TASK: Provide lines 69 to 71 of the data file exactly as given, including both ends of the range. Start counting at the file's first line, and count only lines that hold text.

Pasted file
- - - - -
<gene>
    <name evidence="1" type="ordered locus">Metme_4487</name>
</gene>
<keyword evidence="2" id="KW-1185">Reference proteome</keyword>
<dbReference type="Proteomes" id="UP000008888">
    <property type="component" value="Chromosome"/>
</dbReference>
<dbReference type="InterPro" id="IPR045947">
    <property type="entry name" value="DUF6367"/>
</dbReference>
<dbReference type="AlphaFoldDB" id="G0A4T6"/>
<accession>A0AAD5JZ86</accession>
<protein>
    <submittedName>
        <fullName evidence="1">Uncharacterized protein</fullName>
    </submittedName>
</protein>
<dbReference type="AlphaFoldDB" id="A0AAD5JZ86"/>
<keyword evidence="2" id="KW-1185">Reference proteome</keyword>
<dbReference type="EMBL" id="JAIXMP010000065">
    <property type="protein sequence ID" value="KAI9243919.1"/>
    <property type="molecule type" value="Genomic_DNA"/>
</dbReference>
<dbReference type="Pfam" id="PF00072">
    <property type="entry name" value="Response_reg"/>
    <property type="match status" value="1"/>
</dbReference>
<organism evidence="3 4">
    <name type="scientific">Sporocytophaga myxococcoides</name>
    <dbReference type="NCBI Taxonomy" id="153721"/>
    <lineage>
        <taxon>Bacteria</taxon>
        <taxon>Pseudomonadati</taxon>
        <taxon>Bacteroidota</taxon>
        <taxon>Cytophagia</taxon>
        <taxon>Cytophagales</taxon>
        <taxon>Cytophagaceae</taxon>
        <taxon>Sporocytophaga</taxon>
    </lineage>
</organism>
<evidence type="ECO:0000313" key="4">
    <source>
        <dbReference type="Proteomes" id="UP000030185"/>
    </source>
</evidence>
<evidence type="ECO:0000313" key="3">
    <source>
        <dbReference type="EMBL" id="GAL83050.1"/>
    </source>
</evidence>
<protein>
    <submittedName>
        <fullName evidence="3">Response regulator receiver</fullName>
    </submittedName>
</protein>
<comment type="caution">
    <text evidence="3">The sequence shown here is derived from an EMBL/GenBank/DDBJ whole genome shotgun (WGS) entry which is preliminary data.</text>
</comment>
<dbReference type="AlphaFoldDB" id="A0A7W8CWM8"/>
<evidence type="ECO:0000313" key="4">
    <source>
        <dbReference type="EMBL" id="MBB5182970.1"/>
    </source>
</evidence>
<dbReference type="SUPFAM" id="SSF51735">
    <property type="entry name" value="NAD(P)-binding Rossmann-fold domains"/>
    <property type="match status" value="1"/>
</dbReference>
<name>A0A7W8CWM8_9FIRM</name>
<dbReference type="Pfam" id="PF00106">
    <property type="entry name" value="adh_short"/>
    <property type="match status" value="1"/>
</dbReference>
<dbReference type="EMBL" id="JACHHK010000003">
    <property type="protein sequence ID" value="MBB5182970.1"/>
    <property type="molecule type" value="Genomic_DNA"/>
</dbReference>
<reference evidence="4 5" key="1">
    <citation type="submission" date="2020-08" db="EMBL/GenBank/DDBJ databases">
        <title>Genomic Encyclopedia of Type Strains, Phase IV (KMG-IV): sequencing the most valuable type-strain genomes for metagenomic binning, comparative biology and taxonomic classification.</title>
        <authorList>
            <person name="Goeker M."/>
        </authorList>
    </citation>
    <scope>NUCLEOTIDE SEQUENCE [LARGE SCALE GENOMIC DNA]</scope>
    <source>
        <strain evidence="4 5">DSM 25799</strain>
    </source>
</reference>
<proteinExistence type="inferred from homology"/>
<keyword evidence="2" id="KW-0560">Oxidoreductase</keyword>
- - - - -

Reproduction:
<name>A0A7W8CWM8_9FIRM</name>
<dbReference type="Pfam" id="PF00106">
    <property type="entry name" value="adh_short"/>